By Ryan A. Ferguson. Amazon employs 500,000 people, making it the 171st largest country by population. Could Amazon start its own country, with its own digital currency?
Does coffee cause cancer?
California court ruled it does. See “Why California’s Lawsuit Industry Wants You to Think Coffee Causes Cancer,” Walter Olson, FEE, April 1, 2018
A Los Angeles judge ruled coffee shops face potential massive liability due to Acrylamide—a natural substance formed when food is browned or subject to high heat, such as grilled burgers, fried chicken, bread, almonds, potato chips—causes cancer in animals, in high dosages.
We can’t blame the judge, but rather Proposition 65 passed in 1986.
The Council for Education and Research on Toxics brought the lawsuit, asking for fines of up to $2,500 for everyone exposed to Acrylamide, since 2002.
Walter Olson, at CATO Institute, and also Overlawyered.com, has been covering Prop 65’s mandated warnings on scented candles, matches, brass knobs, light bulbs, playground sand, billiard cue chalk.
“Why the Girl Scouts Are Marketing Geniuses,” Brittany Hunter, FEE, March 22, 2018
It creates the dominance hierarchy of cookies, what we refer to as offering options. It creates an artificial scarcity (you can’t get them online, you have to interact face-to-face). Pricing: they are expensive cookies.
Juxtapose the Girl Scouts with Elon Musk, in an article from Inc. magazine. Tesla can’t keep up with the demand for its cars. Why doesn’t he raise the price of his cars to lessen the waiting list? Does Elon’s pricing suck?
“Which State Will Be the First to Suffer Fiscal Collapse?, Dan Mitchell, CATO Institute poll
“The End Justifies the Obscene,” Happy Warrior, Kyle Smith, National Review, March 5, 2018
The Haiti earthquake in 2010 for Oxfam meant party time! Oxfam set up brothels in Port-au-Prince, called “pink apartments.” There was a big expose in the British paper the Times.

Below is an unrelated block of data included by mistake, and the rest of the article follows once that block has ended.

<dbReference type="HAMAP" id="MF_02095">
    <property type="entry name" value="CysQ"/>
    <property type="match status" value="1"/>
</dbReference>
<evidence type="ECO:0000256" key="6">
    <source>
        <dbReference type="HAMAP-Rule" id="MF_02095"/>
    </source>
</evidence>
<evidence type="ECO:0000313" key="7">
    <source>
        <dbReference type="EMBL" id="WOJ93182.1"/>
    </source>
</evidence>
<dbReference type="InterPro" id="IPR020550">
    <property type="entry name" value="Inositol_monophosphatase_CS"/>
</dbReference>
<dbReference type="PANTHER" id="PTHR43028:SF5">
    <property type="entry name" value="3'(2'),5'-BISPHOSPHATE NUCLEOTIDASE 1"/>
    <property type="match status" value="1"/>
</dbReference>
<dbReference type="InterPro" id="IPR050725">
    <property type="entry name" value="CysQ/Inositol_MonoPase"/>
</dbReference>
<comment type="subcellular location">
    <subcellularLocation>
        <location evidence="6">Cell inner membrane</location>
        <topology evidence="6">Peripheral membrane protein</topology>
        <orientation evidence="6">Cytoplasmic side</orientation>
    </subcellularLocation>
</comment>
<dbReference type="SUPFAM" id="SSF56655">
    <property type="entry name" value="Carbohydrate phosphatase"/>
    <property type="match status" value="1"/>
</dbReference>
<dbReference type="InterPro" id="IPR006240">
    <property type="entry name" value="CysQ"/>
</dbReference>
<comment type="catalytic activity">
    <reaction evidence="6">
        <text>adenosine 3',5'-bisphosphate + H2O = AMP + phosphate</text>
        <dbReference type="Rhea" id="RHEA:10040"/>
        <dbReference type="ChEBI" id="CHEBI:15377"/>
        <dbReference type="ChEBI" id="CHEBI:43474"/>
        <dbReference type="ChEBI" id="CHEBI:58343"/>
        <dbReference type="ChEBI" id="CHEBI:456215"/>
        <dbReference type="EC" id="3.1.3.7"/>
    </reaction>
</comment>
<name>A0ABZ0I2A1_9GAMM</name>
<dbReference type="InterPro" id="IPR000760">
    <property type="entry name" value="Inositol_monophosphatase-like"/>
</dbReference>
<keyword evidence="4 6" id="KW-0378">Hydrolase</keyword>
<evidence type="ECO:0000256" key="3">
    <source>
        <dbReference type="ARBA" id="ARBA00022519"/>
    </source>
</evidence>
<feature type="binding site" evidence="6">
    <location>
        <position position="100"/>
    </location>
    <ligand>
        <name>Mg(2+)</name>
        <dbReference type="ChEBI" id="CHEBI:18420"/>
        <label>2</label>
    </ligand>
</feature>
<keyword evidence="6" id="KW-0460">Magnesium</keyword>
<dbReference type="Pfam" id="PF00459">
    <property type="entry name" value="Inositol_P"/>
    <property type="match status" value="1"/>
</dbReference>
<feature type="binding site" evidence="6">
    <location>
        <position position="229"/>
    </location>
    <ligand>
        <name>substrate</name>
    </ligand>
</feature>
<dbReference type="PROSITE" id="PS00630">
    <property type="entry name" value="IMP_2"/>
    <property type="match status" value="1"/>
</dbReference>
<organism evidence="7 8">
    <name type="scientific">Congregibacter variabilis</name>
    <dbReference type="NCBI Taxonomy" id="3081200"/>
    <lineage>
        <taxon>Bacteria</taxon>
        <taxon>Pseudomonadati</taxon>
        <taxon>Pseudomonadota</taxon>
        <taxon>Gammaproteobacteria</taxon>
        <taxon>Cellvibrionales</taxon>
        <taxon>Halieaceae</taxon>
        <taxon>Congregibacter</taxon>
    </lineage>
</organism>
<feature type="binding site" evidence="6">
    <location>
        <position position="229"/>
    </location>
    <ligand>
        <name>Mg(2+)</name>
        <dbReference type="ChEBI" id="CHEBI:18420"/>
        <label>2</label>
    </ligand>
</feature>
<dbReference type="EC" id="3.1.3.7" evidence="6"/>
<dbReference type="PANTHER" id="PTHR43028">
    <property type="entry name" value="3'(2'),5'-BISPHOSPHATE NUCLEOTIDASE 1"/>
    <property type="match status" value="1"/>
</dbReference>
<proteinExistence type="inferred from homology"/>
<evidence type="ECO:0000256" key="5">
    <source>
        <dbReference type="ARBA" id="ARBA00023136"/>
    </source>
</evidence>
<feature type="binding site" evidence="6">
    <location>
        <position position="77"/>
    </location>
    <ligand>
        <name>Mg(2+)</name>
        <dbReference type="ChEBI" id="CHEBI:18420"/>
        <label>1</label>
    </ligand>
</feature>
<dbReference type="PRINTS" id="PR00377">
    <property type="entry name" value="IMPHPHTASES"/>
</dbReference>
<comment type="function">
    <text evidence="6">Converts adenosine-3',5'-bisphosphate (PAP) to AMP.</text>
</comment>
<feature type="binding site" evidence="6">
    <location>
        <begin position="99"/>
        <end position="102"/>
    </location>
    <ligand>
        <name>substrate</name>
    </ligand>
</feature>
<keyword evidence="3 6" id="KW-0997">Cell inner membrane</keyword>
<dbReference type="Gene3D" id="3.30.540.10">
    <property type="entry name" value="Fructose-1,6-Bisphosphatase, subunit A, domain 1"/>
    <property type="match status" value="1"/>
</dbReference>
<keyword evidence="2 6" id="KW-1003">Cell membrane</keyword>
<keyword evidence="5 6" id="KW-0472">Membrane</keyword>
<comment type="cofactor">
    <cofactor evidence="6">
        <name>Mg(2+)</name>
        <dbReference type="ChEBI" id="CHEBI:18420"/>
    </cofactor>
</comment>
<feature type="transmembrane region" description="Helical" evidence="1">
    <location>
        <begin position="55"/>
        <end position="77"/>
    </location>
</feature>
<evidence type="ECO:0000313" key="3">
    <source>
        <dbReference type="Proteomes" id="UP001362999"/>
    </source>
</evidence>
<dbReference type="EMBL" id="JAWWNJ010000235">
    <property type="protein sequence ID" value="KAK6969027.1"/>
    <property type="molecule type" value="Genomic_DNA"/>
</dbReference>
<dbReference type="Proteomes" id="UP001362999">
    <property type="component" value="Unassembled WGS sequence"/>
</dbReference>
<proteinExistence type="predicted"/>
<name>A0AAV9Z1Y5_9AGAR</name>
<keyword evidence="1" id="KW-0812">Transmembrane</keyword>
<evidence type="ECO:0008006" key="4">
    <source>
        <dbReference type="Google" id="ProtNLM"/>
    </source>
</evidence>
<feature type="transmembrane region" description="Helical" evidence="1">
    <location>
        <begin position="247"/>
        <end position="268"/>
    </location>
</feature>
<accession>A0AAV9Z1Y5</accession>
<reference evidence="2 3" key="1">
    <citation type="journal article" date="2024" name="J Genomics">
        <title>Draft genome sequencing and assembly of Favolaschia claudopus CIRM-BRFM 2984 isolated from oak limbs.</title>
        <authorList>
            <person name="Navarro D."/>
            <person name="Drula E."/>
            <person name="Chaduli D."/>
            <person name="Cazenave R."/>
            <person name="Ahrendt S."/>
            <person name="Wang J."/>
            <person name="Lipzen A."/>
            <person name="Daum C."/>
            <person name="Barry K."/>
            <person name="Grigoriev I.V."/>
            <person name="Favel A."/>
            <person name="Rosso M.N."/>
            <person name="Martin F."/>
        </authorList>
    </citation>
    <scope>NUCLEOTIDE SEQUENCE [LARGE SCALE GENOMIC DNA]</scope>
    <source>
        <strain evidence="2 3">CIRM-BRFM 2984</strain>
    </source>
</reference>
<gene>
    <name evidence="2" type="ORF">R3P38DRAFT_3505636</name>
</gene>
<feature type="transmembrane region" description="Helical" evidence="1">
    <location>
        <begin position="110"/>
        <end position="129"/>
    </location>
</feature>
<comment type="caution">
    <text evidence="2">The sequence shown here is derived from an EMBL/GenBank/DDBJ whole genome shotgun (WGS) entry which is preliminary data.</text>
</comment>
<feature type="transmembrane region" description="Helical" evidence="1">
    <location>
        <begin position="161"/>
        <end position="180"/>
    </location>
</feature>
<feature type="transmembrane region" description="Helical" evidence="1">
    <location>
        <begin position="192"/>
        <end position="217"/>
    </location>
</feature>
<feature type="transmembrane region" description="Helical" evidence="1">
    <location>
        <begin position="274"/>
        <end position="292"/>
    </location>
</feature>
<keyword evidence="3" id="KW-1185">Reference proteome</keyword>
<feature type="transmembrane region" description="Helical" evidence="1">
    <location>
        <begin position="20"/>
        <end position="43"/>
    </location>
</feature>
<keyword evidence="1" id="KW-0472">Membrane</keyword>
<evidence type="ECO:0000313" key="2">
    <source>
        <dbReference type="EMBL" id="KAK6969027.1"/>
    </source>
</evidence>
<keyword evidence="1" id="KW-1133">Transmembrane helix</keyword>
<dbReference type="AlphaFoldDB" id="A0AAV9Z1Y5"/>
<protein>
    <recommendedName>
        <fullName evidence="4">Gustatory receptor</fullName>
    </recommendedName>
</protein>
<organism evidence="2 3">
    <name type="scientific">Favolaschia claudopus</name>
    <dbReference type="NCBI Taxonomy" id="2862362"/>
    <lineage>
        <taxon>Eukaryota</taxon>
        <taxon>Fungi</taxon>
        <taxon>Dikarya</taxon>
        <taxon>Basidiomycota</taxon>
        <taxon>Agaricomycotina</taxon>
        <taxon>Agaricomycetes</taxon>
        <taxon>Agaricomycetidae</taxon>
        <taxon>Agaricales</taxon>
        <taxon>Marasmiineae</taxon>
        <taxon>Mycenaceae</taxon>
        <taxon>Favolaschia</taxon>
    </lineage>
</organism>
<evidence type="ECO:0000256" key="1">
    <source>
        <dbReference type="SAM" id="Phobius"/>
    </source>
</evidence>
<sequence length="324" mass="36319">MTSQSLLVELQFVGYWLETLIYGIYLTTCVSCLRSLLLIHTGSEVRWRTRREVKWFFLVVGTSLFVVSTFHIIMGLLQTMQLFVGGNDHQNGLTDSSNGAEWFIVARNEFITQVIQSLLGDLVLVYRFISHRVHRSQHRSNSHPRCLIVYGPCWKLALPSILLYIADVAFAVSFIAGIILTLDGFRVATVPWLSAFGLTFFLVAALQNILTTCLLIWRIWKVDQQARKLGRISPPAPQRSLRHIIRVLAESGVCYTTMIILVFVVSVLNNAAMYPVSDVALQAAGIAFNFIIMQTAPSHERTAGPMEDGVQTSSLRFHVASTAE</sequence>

Oxfam was throwing big parties, with girls wearing Oxfam T-shirts, running around half naked. Oxfam executives concealed details from regulators and the public, while the UK government contributed some $40 million to Oxfam last year.
International-development secretary Penny Mordaunt said on the BBC that Oxfam had denied to her department any misbehavior. When the reporter asked her, “Was this a lie?” she replied: “Well, quite.”
Oxfam was also accused of employing locals as prostitutes in 2006 in Chad, while it was supposedly helping refugees from the civil war in Sudan.
A 15-year Oxfam employee said: “There is a fear that if we tell the truth, the reputational damage to the agencies will benefit the sections of the press and politicians who want to reform the sector.”
Reform? We can’t have that!
“The old one-two,” The Economist, March 24, 2018
Forget taxing profits, the EU is proposing a 3% tax on locally generated gross revenue.
Pierre Moscovici of the EU said this was an “interim fix.” He denied that USA firms are targets, even though of the projected 120-150 companies that will be affected, one-half of them are American (Apple, Google, FB, etc.), and they will pay up quite a bit.